Folk-rock trio The Wood Brothers channel its freewheeling spirit into a focused force of imagination on the band’s seventh studio album, “Kingdom In My Mind” released Jan. 24 on Honey Jar and Thirty Tigers records.
Brothers Oliver and Chris Wood, and Jano Rix create a magical world that ranges from depths of gritty blues, indie folk, classic rock ‘n’ roll, jazz, gospel and bluegrass on the 11 tracks on the band’s latest album.
I saw The Wood Brothers, back when it was just Chris and Oliver, open up for Bruce Hornsby Oct. 10, 2009 at Trump Taj Mahal. I also got to see the band play at the Philadelphia Folk Festival in 2011 and 2016. In 2018, the band’s album “One Drop Of Truth” was a Billboard chart-topper and earned the band its first Grammy nomination for Best Americana Album.
Throughout the 38 minutes and 34 seconds on “Kingdom In My Mind” The Wood Brothers weave tales of love, life and death, putting each in perspective independently and accepting each for what they are. Just as the band is not restricted to one genre, its members sound loose singing and playing at their own space – The Studio Nashville.
The album has a loose and jammy feeling that usually happens naturally when the band is having fun playing live. There is also an exploratory tone to their sound – seeing how far each band member can push themselves. Led by singer and guitarist Oliver Wood, the band is free to experiment behind his steady hand.
Chris Wood’s double bass has always been the foundation of the band’s sound, but his singing and especially harmonica playing on songs like “The One I Love” is allowed to galavant effortlessly.
Jano Rix, the multi-instrumentalist known for playing his homemade stringed-percussion instrument, the shuitar, kicks up the beat on the drums as well as adding dashes of brilliance across the keys and warming backup vocals.
Beginning with the jazzy and jammy “Alabaster” about a woman who leaves home for New York City, declaring her independence through the song’s lyrics. The song hits heavy on the jazz notes while it romps around in the territories of folk, rhythm and blues, and Americana.
The band shows off its folksy roots on “Little Bit Sweet.” It has the same spirit as the earlier songs by The Wood Brothers but is tighter and better produced than the tracks on the band’s 2008 album “Loaded” released on Blue Note Records.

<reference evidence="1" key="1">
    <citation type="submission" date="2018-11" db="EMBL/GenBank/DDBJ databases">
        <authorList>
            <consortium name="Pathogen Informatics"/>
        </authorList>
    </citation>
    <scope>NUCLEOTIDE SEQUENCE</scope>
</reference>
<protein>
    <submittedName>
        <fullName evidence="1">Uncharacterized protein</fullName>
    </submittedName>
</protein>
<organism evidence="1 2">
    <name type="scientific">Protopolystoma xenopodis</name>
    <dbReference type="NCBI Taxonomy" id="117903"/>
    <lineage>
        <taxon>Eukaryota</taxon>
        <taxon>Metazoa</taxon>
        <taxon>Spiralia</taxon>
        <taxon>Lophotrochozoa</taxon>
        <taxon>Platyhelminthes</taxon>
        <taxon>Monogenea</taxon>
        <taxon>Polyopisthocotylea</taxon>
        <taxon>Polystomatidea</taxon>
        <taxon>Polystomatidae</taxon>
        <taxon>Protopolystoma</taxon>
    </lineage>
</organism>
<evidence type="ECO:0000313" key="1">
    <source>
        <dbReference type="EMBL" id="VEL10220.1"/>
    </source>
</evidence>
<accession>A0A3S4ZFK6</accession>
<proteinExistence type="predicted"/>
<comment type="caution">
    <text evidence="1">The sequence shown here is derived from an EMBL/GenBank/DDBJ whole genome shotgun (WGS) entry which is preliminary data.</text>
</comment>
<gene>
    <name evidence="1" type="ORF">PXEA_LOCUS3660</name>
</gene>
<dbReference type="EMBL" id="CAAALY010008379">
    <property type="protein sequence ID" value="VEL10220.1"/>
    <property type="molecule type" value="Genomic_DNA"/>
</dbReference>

The album takes its title from the bluesy “Jitterbug Love,” with Oliver Wood playing the slide guitar as an extension of the soul. It’s songs like this one that translate The Wood Brothers’ captivating live performance and energy for this album.
The smart and personal storytelling that first made me a fan of the band has only gotten better over time. One of my favorite songs on the album is “Cry Over Nothing,” which takes a pithy idea and turns it into a burning blues sermon.
Those Americana roots are clearly on display on this album on tracks including “Little Bit Broken,” “The One I Love” and “Satisfied.” It’s no wonder why I gravitate toward those songs first, because they sound so familiar to The Wood Brothers that I’ve listened to for the better part of a decade.
More than its other albums, The Wood Brothers have exposed more of gritty, raw energy that drives the band on “Kingdom In My Mind.” A song like “Don’t Think About My Death,” displays how developed that new sound is and it is one of my favorite on the album.
“There’s a bible in the drawer
There’s a highway out the window
There’s another road I should be traveling
I’m not gonna get very far tonight”
“Don’t Think About My Death,” – The Wood Brothers
One song that contains two parts of a broken-down blues track is “Little Blue,” which gets a reprise at the end of the album. You can hear the band members having fun on the track and see how it can easily be converted into a barn-burning live track.
While “Kingdom In My Mind” explores the musical realms that The Wood Brothers wander, the album ultimately has the fable-like quality of a feel-good resolution. The album will send new fans back into the archives for older recordings and old fans can find comfort while wondering where the band will go next.